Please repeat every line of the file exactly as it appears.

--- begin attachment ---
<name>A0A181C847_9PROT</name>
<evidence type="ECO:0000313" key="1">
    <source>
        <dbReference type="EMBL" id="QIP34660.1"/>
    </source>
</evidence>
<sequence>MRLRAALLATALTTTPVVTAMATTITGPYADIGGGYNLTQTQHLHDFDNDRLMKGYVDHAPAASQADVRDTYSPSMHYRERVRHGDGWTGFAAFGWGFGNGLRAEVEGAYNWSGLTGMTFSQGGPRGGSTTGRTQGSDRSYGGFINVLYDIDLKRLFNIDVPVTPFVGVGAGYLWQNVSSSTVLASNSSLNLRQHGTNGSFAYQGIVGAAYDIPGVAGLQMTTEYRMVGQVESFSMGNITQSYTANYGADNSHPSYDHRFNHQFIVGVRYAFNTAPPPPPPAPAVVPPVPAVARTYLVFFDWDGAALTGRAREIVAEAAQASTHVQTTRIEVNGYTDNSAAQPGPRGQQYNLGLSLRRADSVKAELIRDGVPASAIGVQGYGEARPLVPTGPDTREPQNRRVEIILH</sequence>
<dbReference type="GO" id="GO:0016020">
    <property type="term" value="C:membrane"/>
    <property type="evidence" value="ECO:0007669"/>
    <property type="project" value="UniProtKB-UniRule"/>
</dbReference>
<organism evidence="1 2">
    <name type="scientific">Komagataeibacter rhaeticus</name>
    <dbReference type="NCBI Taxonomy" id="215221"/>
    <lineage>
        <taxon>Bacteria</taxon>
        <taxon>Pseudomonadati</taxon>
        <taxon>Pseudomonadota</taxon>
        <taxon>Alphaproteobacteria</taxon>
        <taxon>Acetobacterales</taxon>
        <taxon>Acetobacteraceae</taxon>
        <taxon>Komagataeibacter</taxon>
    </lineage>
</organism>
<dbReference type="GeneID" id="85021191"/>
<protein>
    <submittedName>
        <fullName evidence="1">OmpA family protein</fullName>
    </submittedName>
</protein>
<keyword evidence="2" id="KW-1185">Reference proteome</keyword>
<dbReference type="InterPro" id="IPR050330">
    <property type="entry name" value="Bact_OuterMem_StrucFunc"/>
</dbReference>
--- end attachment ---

<name>A0A181C847_9PROT</name>
<evidence type="ECO:0000313" key="1">
    <source>
        <dbReference type="EMBL" id="QIP34660.1"/>
    </source>
</evidence>
<sequence>MRLRAALLATALTTTPVVTAMATTITGPYADIGGGYNLTQTQHLHDFDNDRLMKGYVDHAPAASQADVRDTYSPSMHYRERVRHGDGWTGFAAFGWGFGNGLRAEVEGAYNWSGLTGMTFSQGGPRGGSTTGRTQGSDRSYGGFINVLYDIDLKRLFNIDVPVTPFVGVGAGYLWQNVSSSTVLASNSSLNLRQHGTNGSFAYQGIVGAAYDIPGVAGLQMTTEYRMVGQVESFSMGNITQSYTANYGADNSHPSYDHRFNHQFIVGVRYAFNTAPPPPPPAPAVVPPVPAVARTYLVFFDWDGAALTGRAREIVAEAAQASTHVQTTRIEVNGYTDNSAAQPGPRGQQYNLGLSLRRADSVKAELIRDGVPASAIGVQGYGEARPLVPTGPDTREPQNRRVEIILH</sequence>
<dbReference type="GO" id="GO:0016020">
    <property type="term" value="C:membrane"/>
    <property type="evidence" value="ECO:0007669"/>
    <property type="project" value="UniProtKB-UniRule"/>
</dbReference>
<organism evidence="1 2">
    <name type="scientific">Komagataeibacter rhaeticus</name>
    <dbReference type="NCBI Taxonomy" id="215221"/>
    <lineage>
        <taxon>Bacteria</taxon>
        <taxon>Pseudomonadati</taxon>
        <taxon>Pseudomonadota</taxon>
        <taxon>Alphaproteobacteria</taxon>
        <taxon>Acetobacterales</taxon>
        <taxon>Acetobacteraceae</taxon>
        <taxon>Komagataeibacter</taxon>
    </lineage>
</organism>
<dbReference type="GeneID" id="85021191"/>
<protein>
    <submittedName>
        <fullName evidence="1">OmpA family protein</fullName>
    </submittedName>
</protein>
<keyword evidence="2" id="KW-1185">Reference proteome</keyword>
<dbReference type="InterPro" id="IPR050330">
    <property type="entry name" value="Bact_OuterMem_StrucFunc"/>
</dbReference>